As Kosovo's Minister for European Integration Bekim Collaku put it to me:

Prolonging this situation further will have very serious consequences, not only in making people less optimistic about their European future, but also in pushing them to seek other alternatives to this isolation.

Those alternatives, he said, primarily involve illegal migration to the EU, especially for the young who are increasingly resentful towards Europe.

The ostensible problem with Kosovo's bid is a continuing shortfall in efforts to improve the rule of law and crack down on organized crime and corruption. Those criticisms are well earned. But take a look at the map of nations to which the EU has given, or is about to give, the benefit of visa free travel, having signed off on their rule of law, corruption and organized crime requirements:

Source: European Commission

Moldova: One of the country's most powerful politicians was detained in October, as part of an investigation into a bank fraud in which as much as 10% of the nation's GDP disappeared. It is not less corrupt than Kosovo.

Ukraine: Kosovo's prosecutors and courts can be no less independent or competent than Ukraine's, especially after receiving the EU's largest ever rule of law assistance mission.

Colombia and Albania: Does Kosovo really have a bigger organized crime problem? More likely the EU recognizes that such deep challenges will be works in progress for years to come.

Nor is poverty the disqualifying factor. Kosovars are richer than Moldovans or Ukrainians. And they are surely less threatening, with a population of 1.8 million to Ukraine's 45 million:

Maybe the fear is that Kosovars are at greater risk of overstaying their three-month visaless limit and disappear into the black economy; or that Islamic State fighters will slip in among them -- 232 people from Kosovo, a mainly Muslim nation, are believed to have gone to fight in Syria. That's a higher per-capita figure than any EU country. These are genuine risks, but in both cases, people determined to emigrate or infiltrate do so already. If anything, visaless (though passport-controlled) travel might reduce illegal migration.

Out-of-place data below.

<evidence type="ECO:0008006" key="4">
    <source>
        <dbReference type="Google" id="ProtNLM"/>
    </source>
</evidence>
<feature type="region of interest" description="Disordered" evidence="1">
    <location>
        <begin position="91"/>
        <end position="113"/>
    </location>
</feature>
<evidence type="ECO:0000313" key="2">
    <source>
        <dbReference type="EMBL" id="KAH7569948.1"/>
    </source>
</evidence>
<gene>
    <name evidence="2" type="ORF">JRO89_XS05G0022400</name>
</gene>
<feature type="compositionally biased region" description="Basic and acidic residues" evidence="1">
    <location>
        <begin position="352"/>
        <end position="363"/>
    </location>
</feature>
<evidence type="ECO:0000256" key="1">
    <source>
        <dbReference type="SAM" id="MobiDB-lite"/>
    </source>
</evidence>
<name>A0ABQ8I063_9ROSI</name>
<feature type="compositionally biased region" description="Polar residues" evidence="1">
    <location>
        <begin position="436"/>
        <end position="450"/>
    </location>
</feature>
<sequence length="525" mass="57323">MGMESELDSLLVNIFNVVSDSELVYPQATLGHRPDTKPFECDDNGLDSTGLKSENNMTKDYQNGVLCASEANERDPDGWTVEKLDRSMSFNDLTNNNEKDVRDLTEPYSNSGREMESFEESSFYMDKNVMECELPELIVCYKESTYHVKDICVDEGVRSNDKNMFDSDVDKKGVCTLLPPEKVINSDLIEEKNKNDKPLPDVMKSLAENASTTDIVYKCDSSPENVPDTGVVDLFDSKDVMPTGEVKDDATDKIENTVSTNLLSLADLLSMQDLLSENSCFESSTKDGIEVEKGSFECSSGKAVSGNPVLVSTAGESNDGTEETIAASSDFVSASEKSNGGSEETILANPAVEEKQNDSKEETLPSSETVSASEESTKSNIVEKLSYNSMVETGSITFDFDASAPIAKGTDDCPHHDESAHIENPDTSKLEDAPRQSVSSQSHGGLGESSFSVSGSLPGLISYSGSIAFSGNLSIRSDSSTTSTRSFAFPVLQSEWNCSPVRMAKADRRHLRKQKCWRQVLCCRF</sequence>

"This is a very dangerous dynamic," said Gerald Knaus, director of the European Stability Initiative, a think tank. "It offers Kosovo no perspective. Isolated, dependent on imports, with the lowest employment rate for women in Europe - what is its future?"

The EU made the decision to recognize Kosovo's secession from Serbia, right or wrong. Now it needs to make sure the two get integrated with the EU together.

This column does not necessarily reflect the opinion of the editorial board or Bloomberg LP and its owners.

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Marc Champion at

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Therese Raphael at